-- it is probably a second order thing
    -- the bigger question is how is your results effect by saturation

    Kevin: That is more reason to advise people to stay away from saturation.
    -- should people avoid saturation completely

    Jonathan: do you mean saturation at the first group or anywhere up the ramp?

    Loic: it matters depending on the error (i.e. persistence). if we saturate at group=10, can we use groups 1-9?

    Jarron: If we use groups 1-9, then we are making assumptions about the errors. any time we make assumptions about the persistence, we are added error into the results.

    Loic: will any proposal be rejected if there is any saturation anywhere?

    Kevin: They will definitely not reject saturated proposals, some peoples' science depends on it.

    Kevin: Sarah gave slides that suggest MIRI might recommend saturation because if you have less than 5 groups, then there is difficulty in stability (1st/last frame effects).
    -- if we run through 6 frames (saturated), then the last frame effect is on the saturated frame, instead of the last science frame.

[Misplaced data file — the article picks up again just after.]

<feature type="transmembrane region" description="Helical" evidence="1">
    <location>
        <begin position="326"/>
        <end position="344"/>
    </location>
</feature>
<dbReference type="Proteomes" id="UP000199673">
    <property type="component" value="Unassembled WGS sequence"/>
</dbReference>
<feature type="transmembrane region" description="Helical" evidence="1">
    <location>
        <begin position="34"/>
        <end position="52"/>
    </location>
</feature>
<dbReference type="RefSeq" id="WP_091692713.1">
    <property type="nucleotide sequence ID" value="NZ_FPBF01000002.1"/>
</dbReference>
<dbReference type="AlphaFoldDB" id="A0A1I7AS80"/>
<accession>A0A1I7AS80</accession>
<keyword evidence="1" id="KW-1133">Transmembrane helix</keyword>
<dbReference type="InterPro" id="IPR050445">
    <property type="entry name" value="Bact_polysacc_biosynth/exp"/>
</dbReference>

Marcia: We should also inform people that the throughputs may be off by as much as 10%, which will affect these limits as well.

    Marcia: one last thing: the JDox page says "check saturation limits with ETC"; so we (IDTs) need to make sure that the ETC is giving the right saturation limits.

    Tom: The JDox pages give a more favorable result. The ETC may be using a static Gain for each instrument

    Jarron: Everett, did you compare our simulations with the ETC?
    Everett: Yes. a few months ago.

    Maria: Tom, could you have the student you mentioned send us the notebook? We would like to check these numbers with our ETC

    Loic: For NIRISS, the agreement is well below 5%

    Marcia: For NIRCam, it depends on which SCA you are on. The values on the screen ( are not what we expect for NIRCam.
    -- the LW detectors should say max pos. sat. ~80k